The book begins with Kate McBride, a young woman who works in a bakery shop in Brooklyn, N.Y., cleaning out her childhood home following her mother's death. Her mother collected a lot of books over the years, and Kate is getting them ready to be donated. Hidden in the spine of what appears to be a log book written in German is a painting, which Kate takes to an art expert and later learns is an early work of Marc Chagall. When no one claims the painting, Kate is deemed the owner, and she finds herself wealthy beyond imagination when the Louvre buys "Girl With Flowers" for $50 million in an auction.
Kate doesn't know what to do with all that money, so she leaves her job and flies to Europe with her best friend, Connie, to try to figure things out. When they arrive in Munich, a trip to tour a castle doesn't pan out, and they visit the Holocaust memorial in Dachau instead. Kate happens upon a photo of a young woman who looks exactly like the woman in the painting...and "Girl With Flowers" is hanging on the wall in the background of the photo. This begins her quest to find the woman in the painting or her heirs to ensure they receive the money from the auction. What follows is the story of Marc Chagall and a young woman drowning under familial obligations and in love with a man she can never have.
I was captivated from the very first page, and I won't give away more of the plot because you really need to read it for yourself. Kate is a woman with a big heart, and something inside her changes when she learns the story of the painting. From Kate and Hannah's stories, we learn that life is not about money--it's about taking a chance on love, freeing yourself from the chains imposed by your situation, making peace with the past, and keeping hope alive.
It took me only two days' worth of commutes to finish the book. I felt attached to the characters, and by the time the Holocaust story was told, I was in tears. I marked a couple of passages to share:
'We were the one of the last to go in June, 1942, Lilly and me, to Thereisenstadt. The whole time we were in the ghetto we would get postcards from there saying how nice it was, how they played music, great symphonies, outdoors. But of course, when we got to the camps it wasn't like that at all. The only music came from the gypsy women they forced to play naked in the bitter cold. The louder the screams from the gas chambers, the louder they were forced to play. After that, there wasn't much to say.' (page 231)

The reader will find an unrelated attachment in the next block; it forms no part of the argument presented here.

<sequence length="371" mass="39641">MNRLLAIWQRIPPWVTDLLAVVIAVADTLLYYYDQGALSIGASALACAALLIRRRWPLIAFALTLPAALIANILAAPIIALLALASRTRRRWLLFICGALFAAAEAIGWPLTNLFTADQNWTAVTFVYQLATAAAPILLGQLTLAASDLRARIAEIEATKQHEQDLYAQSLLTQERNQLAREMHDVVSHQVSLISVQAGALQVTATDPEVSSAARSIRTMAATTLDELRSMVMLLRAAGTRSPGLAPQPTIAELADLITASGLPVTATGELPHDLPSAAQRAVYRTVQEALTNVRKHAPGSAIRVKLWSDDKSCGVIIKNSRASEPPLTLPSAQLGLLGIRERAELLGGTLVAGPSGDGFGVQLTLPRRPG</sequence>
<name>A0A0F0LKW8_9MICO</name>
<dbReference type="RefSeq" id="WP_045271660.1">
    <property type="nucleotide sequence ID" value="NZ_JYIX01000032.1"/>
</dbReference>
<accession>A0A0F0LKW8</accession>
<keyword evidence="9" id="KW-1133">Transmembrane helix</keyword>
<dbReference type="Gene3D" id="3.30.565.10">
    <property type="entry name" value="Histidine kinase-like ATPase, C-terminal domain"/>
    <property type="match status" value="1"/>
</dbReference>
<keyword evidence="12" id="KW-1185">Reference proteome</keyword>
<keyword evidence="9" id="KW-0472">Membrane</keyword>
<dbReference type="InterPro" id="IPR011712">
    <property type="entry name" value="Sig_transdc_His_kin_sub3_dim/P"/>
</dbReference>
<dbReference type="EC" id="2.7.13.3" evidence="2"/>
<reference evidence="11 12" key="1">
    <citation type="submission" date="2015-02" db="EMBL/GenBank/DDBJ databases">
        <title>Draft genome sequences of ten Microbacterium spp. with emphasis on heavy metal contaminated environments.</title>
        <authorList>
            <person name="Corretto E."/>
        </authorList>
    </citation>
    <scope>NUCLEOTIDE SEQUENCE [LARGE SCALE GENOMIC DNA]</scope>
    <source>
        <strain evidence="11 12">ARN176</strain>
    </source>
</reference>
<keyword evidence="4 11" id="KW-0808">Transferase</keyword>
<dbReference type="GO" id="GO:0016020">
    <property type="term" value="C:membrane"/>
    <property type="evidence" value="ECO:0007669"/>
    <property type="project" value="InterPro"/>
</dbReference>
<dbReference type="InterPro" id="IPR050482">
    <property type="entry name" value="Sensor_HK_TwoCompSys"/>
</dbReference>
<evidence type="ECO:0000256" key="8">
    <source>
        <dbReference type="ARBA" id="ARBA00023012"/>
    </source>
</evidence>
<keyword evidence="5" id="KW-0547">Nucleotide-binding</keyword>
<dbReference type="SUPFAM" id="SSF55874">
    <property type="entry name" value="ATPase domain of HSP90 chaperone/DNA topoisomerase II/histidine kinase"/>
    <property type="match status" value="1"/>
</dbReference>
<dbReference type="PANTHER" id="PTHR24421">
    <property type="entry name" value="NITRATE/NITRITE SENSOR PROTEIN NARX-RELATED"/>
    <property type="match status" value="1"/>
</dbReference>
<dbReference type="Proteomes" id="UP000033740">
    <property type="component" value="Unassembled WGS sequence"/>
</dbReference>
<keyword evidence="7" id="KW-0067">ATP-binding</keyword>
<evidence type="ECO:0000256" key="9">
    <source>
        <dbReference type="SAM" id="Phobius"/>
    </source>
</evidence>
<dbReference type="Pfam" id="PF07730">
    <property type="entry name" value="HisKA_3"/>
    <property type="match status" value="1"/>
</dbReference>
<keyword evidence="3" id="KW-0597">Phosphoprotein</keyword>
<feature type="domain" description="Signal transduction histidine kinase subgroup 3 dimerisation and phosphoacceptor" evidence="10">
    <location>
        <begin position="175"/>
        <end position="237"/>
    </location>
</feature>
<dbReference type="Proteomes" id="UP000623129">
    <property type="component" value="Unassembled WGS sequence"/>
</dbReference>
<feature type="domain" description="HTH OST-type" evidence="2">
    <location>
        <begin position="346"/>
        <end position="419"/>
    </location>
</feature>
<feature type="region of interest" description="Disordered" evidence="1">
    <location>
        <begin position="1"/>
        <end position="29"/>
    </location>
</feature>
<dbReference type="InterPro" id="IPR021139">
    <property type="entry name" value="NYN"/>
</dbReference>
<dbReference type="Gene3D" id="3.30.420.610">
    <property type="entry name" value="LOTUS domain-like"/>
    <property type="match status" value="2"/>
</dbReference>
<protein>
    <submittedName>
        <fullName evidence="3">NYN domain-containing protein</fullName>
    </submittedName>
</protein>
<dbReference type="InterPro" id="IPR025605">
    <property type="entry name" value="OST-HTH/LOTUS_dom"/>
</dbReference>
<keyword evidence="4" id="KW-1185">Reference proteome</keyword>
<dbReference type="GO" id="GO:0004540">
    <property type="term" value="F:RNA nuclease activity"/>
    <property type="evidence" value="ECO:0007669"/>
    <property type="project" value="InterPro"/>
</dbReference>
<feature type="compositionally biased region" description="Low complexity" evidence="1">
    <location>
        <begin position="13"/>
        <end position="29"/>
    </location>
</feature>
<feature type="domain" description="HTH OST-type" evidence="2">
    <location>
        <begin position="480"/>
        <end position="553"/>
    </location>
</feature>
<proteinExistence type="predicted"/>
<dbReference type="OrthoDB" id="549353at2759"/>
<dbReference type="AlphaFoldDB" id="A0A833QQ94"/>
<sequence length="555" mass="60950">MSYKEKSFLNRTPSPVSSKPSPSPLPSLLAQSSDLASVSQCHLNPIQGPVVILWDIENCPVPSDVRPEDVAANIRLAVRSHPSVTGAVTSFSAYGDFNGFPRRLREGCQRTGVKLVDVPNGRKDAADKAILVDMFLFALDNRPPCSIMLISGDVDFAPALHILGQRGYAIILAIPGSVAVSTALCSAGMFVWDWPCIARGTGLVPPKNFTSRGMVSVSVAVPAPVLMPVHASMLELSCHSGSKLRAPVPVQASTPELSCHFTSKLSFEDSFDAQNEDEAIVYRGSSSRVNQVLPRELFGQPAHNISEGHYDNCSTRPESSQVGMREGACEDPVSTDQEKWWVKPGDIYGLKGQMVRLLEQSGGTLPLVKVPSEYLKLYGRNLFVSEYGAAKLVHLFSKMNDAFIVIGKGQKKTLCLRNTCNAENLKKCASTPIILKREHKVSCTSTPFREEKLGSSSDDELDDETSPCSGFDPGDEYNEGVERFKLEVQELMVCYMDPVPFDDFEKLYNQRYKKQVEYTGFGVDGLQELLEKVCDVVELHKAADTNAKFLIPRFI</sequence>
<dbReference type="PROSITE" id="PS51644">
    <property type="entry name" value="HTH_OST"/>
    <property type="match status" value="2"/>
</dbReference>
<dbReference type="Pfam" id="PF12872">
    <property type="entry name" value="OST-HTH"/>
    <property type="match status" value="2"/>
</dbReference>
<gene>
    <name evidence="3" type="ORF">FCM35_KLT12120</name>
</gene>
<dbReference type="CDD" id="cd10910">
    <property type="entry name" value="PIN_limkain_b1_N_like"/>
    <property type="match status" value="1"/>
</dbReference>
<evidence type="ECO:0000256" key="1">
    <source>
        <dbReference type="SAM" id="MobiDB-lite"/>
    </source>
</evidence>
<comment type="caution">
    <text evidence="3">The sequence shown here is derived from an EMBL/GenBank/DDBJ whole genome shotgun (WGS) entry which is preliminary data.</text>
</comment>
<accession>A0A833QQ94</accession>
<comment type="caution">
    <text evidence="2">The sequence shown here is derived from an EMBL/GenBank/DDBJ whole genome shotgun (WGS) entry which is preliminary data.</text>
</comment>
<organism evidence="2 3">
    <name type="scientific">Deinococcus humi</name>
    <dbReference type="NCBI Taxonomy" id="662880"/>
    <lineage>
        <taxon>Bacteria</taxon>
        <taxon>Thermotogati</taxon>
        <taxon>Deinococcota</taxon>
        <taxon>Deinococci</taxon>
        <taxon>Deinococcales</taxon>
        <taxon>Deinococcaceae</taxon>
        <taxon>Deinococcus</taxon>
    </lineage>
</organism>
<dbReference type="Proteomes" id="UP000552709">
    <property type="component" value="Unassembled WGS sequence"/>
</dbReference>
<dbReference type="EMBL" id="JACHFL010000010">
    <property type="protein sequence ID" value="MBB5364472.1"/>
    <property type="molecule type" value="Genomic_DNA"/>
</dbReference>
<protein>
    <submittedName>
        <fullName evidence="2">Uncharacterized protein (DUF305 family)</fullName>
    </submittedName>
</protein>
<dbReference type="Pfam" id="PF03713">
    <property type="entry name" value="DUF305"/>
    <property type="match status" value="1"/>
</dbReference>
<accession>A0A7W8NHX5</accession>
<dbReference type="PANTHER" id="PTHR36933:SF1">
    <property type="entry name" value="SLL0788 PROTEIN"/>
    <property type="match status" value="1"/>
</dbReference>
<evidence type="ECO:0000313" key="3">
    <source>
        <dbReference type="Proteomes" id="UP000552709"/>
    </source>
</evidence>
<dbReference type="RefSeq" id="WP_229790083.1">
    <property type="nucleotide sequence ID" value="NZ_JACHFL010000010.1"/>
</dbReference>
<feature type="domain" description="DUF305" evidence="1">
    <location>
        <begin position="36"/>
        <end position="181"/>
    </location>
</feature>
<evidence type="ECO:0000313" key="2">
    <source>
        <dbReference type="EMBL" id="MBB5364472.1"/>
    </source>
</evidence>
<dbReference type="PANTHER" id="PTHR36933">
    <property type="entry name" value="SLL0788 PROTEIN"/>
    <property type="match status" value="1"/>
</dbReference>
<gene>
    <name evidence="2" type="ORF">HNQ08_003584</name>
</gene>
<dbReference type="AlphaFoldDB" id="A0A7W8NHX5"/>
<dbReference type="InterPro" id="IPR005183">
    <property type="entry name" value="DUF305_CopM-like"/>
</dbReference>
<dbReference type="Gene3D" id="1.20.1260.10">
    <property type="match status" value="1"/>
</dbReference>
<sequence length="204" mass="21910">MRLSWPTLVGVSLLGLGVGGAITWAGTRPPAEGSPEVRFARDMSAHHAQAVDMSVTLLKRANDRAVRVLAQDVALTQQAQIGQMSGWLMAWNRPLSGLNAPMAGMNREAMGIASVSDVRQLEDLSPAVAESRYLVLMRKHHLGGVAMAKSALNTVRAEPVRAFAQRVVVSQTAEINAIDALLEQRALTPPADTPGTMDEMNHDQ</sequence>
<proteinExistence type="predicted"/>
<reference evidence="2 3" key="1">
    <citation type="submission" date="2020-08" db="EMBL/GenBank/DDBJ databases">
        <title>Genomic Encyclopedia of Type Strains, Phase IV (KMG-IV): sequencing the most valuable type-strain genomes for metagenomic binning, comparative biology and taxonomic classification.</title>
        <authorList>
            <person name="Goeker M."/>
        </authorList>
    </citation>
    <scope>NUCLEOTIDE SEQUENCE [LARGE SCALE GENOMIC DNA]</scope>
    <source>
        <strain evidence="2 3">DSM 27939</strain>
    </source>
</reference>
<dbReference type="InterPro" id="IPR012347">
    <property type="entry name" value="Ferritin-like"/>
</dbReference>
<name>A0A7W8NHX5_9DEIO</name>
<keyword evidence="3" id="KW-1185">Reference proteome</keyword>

'And then, we tried to lead our lives. To be like everybody else. To have a job, a family, to be normal. But normal for us was not like normal for everybody else. We could only fit in so far. People asked what the tattoos were,' she said showing Kate the faded blue numbers on her wrinkled arm. 'I used to tell people 'We had a big family, we needed the numbers to keep track of who's who.' When they asked what it was like, what do you tell them? That you had to break apart your grandparents' gravestones and use them to make roads for the Nazis to run over? . . . That we watched people throw themselves against the electric fence just to stop the pain? Where do you begin? You don't, that's not how you fit in.' (page 235)Now you know why I cried. Clarke is the child of Holocaust survivors, and his intimate connection to such a tragic period in history really comes through in his writing. Keeping Hannah Waiting pulls at your heart, makes you angry, but best of all, it leaves you with a feeling of hope. And I must say, the cover ranks among my favorite of all covers I've ever seen.
******I read this book for the WWII Reading Challenge I'm co-hosting with Serena over at War Through the Generations. I'm making good progress on the challenge. I didn't set a personal reading goal (the sky's the limit for me!), but I only need to read 5 to officially complete the challenge, and Keeping Hannah Waiting is number 4.
I hope you'll stop by tomorrow for my interview with Dave Clarke, author of Keeping Hannah Waiting!